LDS and Greek Orthododox Leaders Died


The following news item was of interest:

Gordon B. Hinckley, the president and prophet of the Church of Jesus Christ of Latter-day Saints who led Mormonism through a period of global expansion, died Sunday at his home in Salt Lake City. He was 97…

In President Hinckley’s term, the church grew to count more than 12 million members worldwide — more than the largest Lutheran denomination. It is now believed to be the fourth-largest church in the United States. (But the Mormon church has acknowledged reports that a significant percentage of new converts, especially overseas, do not remain active members.)

CNN’s Glenn Beck could was teary-eyed when he discussed this.  Until last night I did not know that he was LDS.

A related news story stated:

As a counselor to the last three presidents of the LDS Church, President Thomas S. Monson’s intimate working knowledge of how the faith’s First Presidency functions puts him in a unique position at a time when the church has a higher public profile than ever before.

With the death of 97-year-old President Gordon B. Hinckley on Sunday, President Monson returns to his place as president of the Quorum of the Twelve, which is now functioning as the church’s governing body and will do so until a successor is named. That isn’t expected to occur until next week at the earliest, following tributes and funeral services for President Hinckley.

Yet Latter-day Saints don’t remain silent about the future when leadership changes are pending, and if the church follows historical precedent, President Monson — as senior apostle — would be named and sustained by fellow apostles as president of the church.

Because of their belief to store food for emergencies, I suspect that once the USA is taken over that the few that survive and do not become slaves will partially exist on food that the  LDS have stored.

Though the article does not discuss food storage, an article of possible interest may be Five Dissimilarities Between The Church of Jesus Christ of Latter Day Saints and the Living Church of God

In addition, notice that the leader of a different church also died:

ATHENS — Archbishop Christodoulos, the charismatic leader of the Greek Orthodox Church who worked to heal centuries-old grievances with the Roman Catholic Church but stirred controversy with his politically tinged statements and tireless interventions in state affairs, died on Monday at his home in the Athens suburb Psychiko. He was 69…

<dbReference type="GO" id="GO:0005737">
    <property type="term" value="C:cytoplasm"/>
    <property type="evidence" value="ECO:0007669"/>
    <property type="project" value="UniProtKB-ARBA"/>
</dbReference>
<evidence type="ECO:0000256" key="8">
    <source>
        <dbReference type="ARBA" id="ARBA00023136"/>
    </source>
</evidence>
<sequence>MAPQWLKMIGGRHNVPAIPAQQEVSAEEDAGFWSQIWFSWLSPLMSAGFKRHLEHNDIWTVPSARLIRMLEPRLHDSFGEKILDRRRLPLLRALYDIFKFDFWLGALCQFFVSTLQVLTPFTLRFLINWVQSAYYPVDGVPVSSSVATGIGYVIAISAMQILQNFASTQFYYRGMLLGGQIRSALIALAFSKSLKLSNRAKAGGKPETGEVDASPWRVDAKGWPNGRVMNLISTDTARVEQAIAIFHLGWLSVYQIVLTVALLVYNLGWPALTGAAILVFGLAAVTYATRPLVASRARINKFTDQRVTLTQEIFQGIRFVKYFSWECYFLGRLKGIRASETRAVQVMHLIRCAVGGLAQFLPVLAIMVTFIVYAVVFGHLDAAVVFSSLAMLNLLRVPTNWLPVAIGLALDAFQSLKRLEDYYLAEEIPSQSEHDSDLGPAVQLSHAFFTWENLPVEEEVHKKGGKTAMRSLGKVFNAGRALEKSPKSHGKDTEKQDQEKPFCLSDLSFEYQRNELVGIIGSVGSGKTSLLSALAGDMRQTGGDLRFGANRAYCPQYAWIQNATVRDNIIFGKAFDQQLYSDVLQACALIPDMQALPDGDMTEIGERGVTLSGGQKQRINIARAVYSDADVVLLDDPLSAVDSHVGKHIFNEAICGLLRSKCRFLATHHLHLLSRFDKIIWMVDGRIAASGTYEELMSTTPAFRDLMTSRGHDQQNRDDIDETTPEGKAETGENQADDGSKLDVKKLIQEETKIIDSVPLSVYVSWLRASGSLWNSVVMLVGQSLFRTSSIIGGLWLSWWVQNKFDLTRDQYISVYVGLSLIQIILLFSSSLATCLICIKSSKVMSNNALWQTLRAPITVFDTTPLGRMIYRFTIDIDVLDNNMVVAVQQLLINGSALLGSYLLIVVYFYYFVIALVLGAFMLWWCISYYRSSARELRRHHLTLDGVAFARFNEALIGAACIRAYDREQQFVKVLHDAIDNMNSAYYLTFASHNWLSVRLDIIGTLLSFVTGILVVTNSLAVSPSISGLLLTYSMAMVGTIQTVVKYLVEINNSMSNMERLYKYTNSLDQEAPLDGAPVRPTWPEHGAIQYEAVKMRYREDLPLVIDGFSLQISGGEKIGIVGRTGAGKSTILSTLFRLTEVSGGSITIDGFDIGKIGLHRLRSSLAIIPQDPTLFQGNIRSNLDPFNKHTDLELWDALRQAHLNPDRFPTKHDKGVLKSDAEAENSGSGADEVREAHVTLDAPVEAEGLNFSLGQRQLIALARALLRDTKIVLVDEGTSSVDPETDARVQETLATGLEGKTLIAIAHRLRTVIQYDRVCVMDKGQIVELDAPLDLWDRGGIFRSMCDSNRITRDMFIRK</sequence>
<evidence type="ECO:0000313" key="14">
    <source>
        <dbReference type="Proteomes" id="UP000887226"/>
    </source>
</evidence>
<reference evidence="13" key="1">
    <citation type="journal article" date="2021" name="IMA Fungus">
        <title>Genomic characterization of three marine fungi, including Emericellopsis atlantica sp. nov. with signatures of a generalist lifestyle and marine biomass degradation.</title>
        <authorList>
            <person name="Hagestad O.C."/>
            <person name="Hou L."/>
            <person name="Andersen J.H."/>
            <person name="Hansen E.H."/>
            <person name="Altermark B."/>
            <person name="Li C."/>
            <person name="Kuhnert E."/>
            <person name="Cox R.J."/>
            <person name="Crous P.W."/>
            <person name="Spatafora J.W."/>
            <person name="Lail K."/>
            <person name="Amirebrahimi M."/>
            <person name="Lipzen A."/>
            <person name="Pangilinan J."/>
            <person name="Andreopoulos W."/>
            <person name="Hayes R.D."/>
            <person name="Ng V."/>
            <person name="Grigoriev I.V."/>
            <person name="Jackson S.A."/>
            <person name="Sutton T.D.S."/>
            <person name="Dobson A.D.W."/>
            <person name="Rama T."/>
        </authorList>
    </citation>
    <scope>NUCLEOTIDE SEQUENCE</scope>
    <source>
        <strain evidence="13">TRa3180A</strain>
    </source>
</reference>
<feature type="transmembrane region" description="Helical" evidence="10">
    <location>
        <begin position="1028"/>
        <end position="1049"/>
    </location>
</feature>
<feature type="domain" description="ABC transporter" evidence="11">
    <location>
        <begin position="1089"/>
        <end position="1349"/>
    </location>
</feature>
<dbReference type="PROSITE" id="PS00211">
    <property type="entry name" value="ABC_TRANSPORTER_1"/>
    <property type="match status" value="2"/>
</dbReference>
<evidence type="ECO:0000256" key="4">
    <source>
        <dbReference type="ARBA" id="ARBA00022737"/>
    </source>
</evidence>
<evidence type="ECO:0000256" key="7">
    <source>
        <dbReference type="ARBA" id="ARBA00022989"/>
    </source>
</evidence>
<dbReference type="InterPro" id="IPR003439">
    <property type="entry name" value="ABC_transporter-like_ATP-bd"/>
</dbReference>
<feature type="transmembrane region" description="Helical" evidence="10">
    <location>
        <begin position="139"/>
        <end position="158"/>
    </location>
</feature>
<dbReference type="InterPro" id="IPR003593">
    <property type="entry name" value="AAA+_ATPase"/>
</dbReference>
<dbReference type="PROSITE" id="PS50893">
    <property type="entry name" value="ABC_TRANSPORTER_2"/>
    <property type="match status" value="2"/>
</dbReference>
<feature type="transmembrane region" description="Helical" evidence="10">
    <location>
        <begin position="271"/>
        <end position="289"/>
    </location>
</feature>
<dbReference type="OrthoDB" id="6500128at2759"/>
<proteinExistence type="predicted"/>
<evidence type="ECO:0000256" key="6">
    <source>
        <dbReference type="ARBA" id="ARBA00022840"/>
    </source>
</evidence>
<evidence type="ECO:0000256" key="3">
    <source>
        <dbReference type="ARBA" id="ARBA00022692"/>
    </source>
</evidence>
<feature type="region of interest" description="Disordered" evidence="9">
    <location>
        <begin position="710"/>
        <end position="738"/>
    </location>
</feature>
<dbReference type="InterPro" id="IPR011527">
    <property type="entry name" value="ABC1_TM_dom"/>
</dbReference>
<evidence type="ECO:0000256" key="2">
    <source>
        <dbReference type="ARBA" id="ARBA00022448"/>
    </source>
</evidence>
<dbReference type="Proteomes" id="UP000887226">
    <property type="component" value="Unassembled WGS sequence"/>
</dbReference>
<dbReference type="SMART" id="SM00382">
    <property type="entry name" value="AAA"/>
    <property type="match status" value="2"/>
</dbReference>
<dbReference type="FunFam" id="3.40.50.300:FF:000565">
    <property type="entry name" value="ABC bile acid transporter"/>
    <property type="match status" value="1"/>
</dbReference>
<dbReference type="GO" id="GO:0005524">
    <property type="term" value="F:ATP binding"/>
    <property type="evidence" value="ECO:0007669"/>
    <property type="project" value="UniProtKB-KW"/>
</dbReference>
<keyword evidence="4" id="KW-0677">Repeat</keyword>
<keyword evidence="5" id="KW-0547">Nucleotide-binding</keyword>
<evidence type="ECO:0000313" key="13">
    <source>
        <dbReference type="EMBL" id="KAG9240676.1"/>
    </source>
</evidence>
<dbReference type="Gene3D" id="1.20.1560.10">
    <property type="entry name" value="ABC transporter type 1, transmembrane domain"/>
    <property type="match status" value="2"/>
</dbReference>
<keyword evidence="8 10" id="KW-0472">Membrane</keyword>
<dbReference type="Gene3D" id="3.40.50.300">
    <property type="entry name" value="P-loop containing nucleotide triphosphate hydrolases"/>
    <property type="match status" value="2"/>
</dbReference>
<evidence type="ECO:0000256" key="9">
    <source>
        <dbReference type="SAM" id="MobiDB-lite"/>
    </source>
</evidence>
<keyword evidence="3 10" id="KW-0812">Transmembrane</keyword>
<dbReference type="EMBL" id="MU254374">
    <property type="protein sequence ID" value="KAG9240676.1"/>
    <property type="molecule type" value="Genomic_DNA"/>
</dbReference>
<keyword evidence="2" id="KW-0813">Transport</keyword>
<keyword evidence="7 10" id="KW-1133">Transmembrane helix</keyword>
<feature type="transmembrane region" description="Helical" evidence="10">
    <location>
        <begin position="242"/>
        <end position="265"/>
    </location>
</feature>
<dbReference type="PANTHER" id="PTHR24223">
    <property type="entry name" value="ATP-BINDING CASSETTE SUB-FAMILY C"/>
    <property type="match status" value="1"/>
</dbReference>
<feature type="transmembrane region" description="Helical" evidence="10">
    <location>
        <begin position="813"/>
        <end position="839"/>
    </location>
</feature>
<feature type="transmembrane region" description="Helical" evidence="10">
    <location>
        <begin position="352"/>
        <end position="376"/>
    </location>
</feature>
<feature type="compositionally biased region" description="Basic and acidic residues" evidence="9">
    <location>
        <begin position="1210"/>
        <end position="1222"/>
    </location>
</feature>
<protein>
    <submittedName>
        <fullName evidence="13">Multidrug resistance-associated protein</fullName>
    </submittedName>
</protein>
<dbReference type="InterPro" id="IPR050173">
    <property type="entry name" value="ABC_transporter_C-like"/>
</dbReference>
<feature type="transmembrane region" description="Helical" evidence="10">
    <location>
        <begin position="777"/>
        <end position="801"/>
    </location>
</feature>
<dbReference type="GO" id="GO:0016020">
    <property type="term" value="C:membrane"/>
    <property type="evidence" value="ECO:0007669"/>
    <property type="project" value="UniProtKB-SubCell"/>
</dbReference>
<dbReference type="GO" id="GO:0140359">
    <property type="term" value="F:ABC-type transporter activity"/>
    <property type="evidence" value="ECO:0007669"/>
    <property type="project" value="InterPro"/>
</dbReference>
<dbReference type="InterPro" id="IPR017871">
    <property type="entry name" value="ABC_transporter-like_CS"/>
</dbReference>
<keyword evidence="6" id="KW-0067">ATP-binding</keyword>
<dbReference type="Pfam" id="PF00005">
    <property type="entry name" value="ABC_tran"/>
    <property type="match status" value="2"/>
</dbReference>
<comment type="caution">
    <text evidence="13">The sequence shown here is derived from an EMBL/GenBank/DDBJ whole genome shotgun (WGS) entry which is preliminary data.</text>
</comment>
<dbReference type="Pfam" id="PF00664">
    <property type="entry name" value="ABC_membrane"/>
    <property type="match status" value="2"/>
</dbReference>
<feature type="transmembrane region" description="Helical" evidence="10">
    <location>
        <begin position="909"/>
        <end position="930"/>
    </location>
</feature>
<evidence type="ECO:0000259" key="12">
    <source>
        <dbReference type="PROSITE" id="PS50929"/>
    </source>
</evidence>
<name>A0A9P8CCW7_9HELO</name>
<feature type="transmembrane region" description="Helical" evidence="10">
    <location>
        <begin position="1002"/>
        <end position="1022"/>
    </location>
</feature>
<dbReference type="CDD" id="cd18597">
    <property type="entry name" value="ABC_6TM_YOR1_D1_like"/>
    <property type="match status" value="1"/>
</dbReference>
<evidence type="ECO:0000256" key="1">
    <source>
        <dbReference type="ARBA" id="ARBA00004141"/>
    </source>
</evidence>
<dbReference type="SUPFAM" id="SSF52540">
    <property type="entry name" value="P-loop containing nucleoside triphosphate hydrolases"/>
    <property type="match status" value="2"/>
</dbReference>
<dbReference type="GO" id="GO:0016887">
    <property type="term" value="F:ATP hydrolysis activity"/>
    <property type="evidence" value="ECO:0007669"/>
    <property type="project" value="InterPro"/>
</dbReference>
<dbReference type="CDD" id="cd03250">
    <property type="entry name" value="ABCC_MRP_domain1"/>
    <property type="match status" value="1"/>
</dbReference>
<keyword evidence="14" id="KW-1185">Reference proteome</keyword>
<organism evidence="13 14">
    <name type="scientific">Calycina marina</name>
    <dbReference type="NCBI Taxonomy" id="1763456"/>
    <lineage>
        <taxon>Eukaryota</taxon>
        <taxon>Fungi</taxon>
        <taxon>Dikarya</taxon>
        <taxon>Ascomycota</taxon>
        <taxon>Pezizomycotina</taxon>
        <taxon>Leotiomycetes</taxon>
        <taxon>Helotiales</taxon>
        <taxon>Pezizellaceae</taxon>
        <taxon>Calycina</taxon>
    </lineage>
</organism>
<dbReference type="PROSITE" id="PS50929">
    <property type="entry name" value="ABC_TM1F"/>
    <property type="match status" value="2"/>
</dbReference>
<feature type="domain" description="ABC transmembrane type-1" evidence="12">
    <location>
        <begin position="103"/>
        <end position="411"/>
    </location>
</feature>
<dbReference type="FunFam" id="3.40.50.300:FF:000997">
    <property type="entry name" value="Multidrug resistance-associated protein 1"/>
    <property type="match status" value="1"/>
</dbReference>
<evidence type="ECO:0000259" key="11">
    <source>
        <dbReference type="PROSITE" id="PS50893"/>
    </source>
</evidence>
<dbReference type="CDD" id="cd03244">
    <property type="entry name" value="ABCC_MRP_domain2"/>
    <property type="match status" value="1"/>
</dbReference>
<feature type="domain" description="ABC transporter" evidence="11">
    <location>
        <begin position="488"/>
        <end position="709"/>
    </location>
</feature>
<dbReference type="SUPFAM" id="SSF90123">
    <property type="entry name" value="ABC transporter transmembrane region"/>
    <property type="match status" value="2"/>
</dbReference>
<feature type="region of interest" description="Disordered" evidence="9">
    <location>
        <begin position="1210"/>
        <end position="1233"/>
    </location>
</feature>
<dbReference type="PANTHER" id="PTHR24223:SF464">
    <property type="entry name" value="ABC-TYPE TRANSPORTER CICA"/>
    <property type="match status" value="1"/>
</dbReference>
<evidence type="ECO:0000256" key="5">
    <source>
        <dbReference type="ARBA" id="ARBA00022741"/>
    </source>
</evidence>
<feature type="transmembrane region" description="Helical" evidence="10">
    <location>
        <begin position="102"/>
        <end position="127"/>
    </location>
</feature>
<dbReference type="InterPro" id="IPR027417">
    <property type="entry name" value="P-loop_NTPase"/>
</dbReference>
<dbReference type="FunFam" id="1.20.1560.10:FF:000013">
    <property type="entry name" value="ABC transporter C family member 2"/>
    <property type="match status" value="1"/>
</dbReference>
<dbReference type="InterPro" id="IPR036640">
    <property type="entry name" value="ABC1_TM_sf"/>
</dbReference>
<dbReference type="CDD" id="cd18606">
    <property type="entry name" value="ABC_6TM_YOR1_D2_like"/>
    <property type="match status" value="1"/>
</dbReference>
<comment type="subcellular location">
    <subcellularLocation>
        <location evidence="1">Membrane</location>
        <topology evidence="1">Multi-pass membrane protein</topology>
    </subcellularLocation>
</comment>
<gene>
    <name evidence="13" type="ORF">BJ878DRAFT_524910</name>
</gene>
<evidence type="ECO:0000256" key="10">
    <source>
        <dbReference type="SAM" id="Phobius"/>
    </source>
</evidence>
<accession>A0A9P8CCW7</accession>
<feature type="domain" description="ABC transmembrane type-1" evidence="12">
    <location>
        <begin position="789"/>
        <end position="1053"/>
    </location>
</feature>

In his most momentous step as the church’s leader, he mended rifts with the Vatican, receiving Pope John Paul II in Athens in 2001, on the first visit to Greece by a pontiff in nearly 1,300 years. The divide between Rome-based and Eastern European Christianity dates from 1054, but it deepened in the 20th century.

The archbishop, who was schooled by Catholic monks in Athens, made a historic visit to the Vatican last year, meeting Pope Benedict XVI, despite widespread opposition to his visit from conservative adherents of the Orthodox faith.

Senior prelates will have 20 days to elect a new church leader in an election process shrouded in secrecy.

More than 90 percent of Greece’s 10.2 million people are baptized into the church, and at least 5 million more adherents live abroad. 

According to both biblical and Roman Catholic prophecies, the Orthodox are expected to gain increased unity with the Church of Rome.  However, as I have written before the Orthodox Must Reject Unity with the Roman Catholics.

However, it appears likely that the next head of the Greek Orthodox Church will be inclined to follow the unity lead of Archbishop Christodoulos.

Two articles of related interest may include:

Some Similarities and Differences Between the Orthodox Church and the Living Church of God  Both groups have some amazing similarities and some major differences. Do you know what they are? 
Which Is Faithful: The Roman Catholic Church or the Living Church of God? Do you know that both groups shared a lot of the earliest teachings? Do you know which church changed? Do you know which group is most faithful to the teachings of the apostolic church? Which group best represents true Christianity? This documented article answers those questions.

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